Setting yourself up for fundraising success

Funding is of course central to running rare disease charities and being able to execute projects and provide the best support possible to rare disease communities. Many rare disease organisations depend on community fundraising to run their projects and sustain them. However, due to covid-19, community fundraising has effectively stopped which has left many of the organisations and charities that we support with gaps in funding that need to be filled.

With this in mind, from the 4th to the 6th of May 2020, we ran a three day online workshop focusing on the theme of ‘setting yourself up for fundraising success,’ with the ultimate aim of providing expertise in how to transition patient group funding away from community fundraising to applying to grants and foundations and accessing corporate funding. This was also a new experience for the Findacure team as it was our first time running a workshop online and via Zoom, so we definitely learned lots of new things alongside the attendees! The sessions were accompanied by homework which was set for the attendees, with the aim of making the lessons learnt in the sessions practical and applicable to patient organisations in reality. Even if it did make me feel a little like a schoolteacher!

The main topics covered were:

Day one: Identifying fundraising opportunities

Day two: Writing a successful fundraising application

Day three: Navigating corporate grants and sponsorship

Laura Thompson-Harper, Fundraising manager, Findacure

On day one, we focused on the topic of identifying fundraising manager and first off our fundraising manager Laura, took to the virtual stage to cover this topic. Laura offered attendees a concise introduction to what trusts and foundations are, the different types of funding offered and how to look for it, how to best communicate with funders and some sources of Covid-19 specific funding. Laura provided attendees with key insight into the fact that it is helpful to think outside of the box when searching for funding as this will help to identify a bigger range of funding routes. She also emphasised how important preparation and research is when it comes to funding applications to ensure that the attendees would not waste their time on applications that would prove unsuitable in the end.  This was helpful in clarifying what can be a confusing topic and emphasising that communicating well and thinking outside the box when searching for funding sources is a good approach to take to be more successful.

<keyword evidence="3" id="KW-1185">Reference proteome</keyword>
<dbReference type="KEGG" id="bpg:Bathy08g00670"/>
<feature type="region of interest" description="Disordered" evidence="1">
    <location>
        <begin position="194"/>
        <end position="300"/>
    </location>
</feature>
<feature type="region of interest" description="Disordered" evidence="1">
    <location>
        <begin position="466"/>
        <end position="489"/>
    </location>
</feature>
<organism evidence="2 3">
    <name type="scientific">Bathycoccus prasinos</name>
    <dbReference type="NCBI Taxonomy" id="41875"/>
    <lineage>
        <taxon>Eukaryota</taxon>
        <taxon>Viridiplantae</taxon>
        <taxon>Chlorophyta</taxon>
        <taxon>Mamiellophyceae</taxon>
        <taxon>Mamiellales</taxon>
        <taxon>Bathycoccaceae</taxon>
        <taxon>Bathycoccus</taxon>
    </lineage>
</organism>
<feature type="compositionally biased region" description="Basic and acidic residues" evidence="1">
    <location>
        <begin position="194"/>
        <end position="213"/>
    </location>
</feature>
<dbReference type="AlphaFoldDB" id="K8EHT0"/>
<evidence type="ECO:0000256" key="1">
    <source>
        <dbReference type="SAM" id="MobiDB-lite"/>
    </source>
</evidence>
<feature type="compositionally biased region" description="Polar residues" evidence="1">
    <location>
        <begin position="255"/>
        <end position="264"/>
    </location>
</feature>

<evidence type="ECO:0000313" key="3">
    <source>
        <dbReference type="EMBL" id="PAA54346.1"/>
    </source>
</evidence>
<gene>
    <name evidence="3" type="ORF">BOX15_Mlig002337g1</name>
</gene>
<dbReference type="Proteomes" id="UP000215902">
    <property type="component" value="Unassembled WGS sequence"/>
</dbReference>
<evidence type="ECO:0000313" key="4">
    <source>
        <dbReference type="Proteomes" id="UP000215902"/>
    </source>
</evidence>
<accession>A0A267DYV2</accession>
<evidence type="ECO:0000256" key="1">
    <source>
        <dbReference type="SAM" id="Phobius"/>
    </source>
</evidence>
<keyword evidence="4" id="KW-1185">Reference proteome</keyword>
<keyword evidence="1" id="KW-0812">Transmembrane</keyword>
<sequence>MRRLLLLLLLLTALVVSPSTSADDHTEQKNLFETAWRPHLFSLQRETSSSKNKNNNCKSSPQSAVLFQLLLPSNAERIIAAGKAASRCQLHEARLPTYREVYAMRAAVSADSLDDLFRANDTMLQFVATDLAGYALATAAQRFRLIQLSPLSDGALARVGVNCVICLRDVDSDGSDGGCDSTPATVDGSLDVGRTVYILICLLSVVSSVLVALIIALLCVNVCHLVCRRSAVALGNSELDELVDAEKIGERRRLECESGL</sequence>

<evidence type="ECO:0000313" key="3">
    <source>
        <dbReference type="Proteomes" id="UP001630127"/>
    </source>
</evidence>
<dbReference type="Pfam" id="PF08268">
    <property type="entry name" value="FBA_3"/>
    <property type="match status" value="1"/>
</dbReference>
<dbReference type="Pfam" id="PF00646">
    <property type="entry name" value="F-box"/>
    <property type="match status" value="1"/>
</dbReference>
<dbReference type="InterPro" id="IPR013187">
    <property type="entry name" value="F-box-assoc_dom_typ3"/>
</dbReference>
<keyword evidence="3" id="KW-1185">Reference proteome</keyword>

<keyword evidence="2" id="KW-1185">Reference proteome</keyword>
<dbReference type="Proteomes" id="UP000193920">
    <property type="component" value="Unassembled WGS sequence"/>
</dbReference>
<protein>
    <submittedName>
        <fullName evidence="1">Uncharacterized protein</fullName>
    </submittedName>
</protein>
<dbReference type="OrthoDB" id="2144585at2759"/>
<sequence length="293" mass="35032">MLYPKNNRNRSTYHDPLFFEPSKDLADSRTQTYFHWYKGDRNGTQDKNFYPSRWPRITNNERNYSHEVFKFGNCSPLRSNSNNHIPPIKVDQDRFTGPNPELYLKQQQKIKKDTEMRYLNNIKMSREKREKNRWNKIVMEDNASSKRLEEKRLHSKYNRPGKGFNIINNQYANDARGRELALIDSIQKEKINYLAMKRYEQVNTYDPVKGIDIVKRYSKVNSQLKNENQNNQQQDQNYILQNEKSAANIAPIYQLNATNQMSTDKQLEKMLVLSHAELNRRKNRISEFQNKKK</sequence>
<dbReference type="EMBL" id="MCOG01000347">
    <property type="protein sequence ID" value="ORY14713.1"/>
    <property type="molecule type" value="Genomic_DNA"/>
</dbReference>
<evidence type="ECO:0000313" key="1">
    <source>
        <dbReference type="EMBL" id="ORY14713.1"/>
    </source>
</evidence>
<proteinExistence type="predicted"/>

View Lauras slides here 

Rick Thompson, CEO, Findacure

For the session second of day one, our CEO Rick talked us through what patient organisations can do to prepare their organisation for applications and communicate projects in a way that appeals funders. He reassured attendees that although funding can be a difficult thing to secure, there are strategies that will secure success when practiced and honed well. Rick also provided guidance on how to categorise budgets for different projects, which was an element that some attendees said they found particularly daunting. We ended the session with a breakout session where attendees had a chance to chat and engage with each through discussing their own projects that they want to secure funding for and what they have achieved so far. These breakout sessions only allowed for the sharing of expertise and experience and it was really insightful for the Findacure team to see what funding efforts are being tried by our community.

View Rick’s slides here

Lindsay Harrod, the FSI